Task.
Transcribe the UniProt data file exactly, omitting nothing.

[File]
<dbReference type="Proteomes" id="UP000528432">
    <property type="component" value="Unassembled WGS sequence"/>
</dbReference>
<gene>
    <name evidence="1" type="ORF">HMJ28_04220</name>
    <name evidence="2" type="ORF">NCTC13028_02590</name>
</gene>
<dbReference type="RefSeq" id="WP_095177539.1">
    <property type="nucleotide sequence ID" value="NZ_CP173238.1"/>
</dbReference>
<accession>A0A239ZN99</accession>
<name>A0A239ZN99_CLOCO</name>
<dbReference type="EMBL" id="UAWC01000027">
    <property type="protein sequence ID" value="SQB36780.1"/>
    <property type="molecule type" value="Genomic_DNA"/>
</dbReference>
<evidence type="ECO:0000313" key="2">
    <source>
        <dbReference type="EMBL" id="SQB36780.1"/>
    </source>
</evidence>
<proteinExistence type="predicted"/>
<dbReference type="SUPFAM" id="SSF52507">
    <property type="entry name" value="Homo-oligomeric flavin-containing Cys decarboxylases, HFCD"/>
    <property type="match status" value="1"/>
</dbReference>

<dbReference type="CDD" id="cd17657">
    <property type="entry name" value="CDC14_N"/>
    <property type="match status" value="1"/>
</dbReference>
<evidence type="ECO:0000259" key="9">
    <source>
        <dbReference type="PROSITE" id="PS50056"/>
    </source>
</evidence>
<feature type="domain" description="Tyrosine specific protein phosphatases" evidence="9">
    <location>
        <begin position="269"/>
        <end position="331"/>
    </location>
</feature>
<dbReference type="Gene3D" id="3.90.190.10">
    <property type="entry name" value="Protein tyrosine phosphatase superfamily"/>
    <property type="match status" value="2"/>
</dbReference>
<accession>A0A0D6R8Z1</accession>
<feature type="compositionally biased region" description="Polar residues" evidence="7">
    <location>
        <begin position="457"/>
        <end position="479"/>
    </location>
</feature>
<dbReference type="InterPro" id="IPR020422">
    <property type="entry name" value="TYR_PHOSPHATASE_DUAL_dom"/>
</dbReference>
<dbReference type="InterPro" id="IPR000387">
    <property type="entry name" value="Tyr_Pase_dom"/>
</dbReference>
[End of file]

<dbReference type="Proteomes" id="UP000528432">
    <property type="component" value="Unassembled WGS sequence"/>
</dbReference>
<gene>
    <name evidence="1" type="ORF">HMJ28_04220</name>
    <name evidence="2" type="ORF">NCTC13028_02590</name>
</gene>
<dbReference type="RefSeq" id="WP_095177539.1">
    <property type="nucleotide sequence ID" value="NZ_CP173238.1"/>
</dbReference>
<accession>A0A239ZN99</accession>
<name>A0A239ZN99_CLOCO</name>
<dbReference type="EMBL" id="UAWC01000027">
    <property type="protein sequence ID" value="SQB36780.1"/>
    <property type="molecule type" value="Genomic_DNA"/>
</dbReference>
<evidence type="ECO:0000313" key="2">
    <source>
        <dbReference type="EMBL" id="SQB36780.1"/>
    </source>
</evidence>
<proteinExistence type="predicted"/>
<dbReference type="SUPFAM" id="SSF52507">
    <property type="entry name" value="Homo-oligomeric flavin-containing Cys decarboxylases, HFCD"/>
    <property type="match status" value="1"/>
</dbReference>

<dbReference type="CDD" id="cd17657">
    <property type="entry name" value="CDC14_N"/>
    <property type="match status" value="1"/>
</dbReference>
<evidence type="ECO:0000259" key="9">
    <source>
        <dbReference type="PROSITE" id="PS50056"/>
    </source>
</evidence>
<feature type="domain" description="Tyrosine specific protein phosphatases" evidence="9">
    <location>
        <begin position="269"/>
        <end position="331"/>
    </location>
</feature>
<dbReference type="Gene3D" id="3.90.190.10">
    <property type="entry name" value="Protein tyrosine phosphatase superfamily"/>
    <property type="match status" value="2"/>
</dbReference>
<accession>A0A0D6R8Z1</accession>
<feature type="compositionally biased region" description="Polar residues" evidence="7">
    <location>
        <begin position="457"/>
        <end position="479"/>
    </location>
</feature>
<dbReference type="InterPro" id="IPR020422">
    <property type="entry name" value="TYR_PHOSPHATASE_DUAL_dom"/>
</dbReference>
<dbReference type="InterPro" id="IPR000387">
    <property type="entry name" value="Tyr_Pase_dom"/>
</dbReference>